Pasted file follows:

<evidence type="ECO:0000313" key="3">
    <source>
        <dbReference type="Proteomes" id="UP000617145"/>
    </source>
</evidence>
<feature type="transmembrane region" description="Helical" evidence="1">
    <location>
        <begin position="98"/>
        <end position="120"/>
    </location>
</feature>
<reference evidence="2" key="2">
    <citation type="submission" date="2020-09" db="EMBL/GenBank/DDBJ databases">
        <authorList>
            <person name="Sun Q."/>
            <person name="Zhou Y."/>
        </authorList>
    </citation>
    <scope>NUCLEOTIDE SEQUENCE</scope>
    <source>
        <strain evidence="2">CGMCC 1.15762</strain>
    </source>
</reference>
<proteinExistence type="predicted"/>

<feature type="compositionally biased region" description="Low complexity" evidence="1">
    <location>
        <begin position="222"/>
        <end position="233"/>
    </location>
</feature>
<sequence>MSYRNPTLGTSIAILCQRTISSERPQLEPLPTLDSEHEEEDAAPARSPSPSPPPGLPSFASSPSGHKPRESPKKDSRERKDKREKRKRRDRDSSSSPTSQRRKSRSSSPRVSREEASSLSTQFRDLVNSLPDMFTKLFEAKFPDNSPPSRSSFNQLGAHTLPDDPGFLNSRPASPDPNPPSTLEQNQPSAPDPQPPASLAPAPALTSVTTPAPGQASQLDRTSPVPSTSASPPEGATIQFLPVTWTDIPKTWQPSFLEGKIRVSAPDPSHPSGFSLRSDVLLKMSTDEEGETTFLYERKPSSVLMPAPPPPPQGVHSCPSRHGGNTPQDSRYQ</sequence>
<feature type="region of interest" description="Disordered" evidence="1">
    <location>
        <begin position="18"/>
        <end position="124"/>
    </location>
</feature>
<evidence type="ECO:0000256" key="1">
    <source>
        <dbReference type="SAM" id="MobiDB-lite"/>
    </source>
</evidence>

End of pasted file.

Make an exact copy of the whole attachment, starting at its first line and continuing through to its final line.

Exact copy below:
<evidence type="ECO:0000313" key="3">
    <source>
        <dbReference type="Proteomes" id="UP000617145"/>
    </source>
</evidence>
<feature type="transmembrane region" description="Helical" evidence="1">
    <location>
        <begin position="98"/>
        <end position="120"/>
    </location>
</feature>
<reference evidence="2" key="2">
    <citation type="submission" date="2020-09" db="EMBL/GenBank/DDBJ databases">
        <authorList>
            <person name="Sun Q."/>
            <person name="Zhou Y."/>
        </authorList>
    </citation>
    <scope>NUCLEOTIDE SEQUENCE</scope>
    <source>
        <strain evidence="2">CGMCC 1.15762</strain>
    </source>
</reference>
<proteinExistence type="predicted"/>

<feature type="compositionally biased region" description="Low complexity" evidence="1">
    <location>
        <begin position="222"/>
        <end position="233"/>
    </location>
</feature>
<sequence>MSYRNPTLGTSIAILCQRTISSERPQLEPLPTLDSEHEEEDAAPARSPSPSPPPGLPSFASSPSGHKPRESPKKDSRERKDKREKRKRRDRDSSSSPTSQRRKSRSSSPRVSREEASSLSTQFRDLVNSLPDMFTKLFEAKFPDNSPPSRSSFNQLGAHTLPDDPGFLNSRPASPDPNPPSTLEQNQPSAPDPQPPASLAPAPALTSVTTPAPGQASQLDRTSPVPSTSASPPEGATIQFLPVTWTDIPKTWQPSFLEGKIRVSAPDPSHPSGFSLRSDVLLKMSTDEEGETTFLYERKPSSVLMPAPPPPPQGVHSCPSRHGGNTPQDSRYQ</sequence>
<feature type="region of interest" description="Disordered" evidence="1">
    <location>
        <begin position="18"/>
        <end position="124"/>
    </location>
</feature>
<evidence type="ECO:0000256" key="1">
    <source>
        <dbReference type="SAM" id="MobiDB-lite"/>
    </source>
</evidence>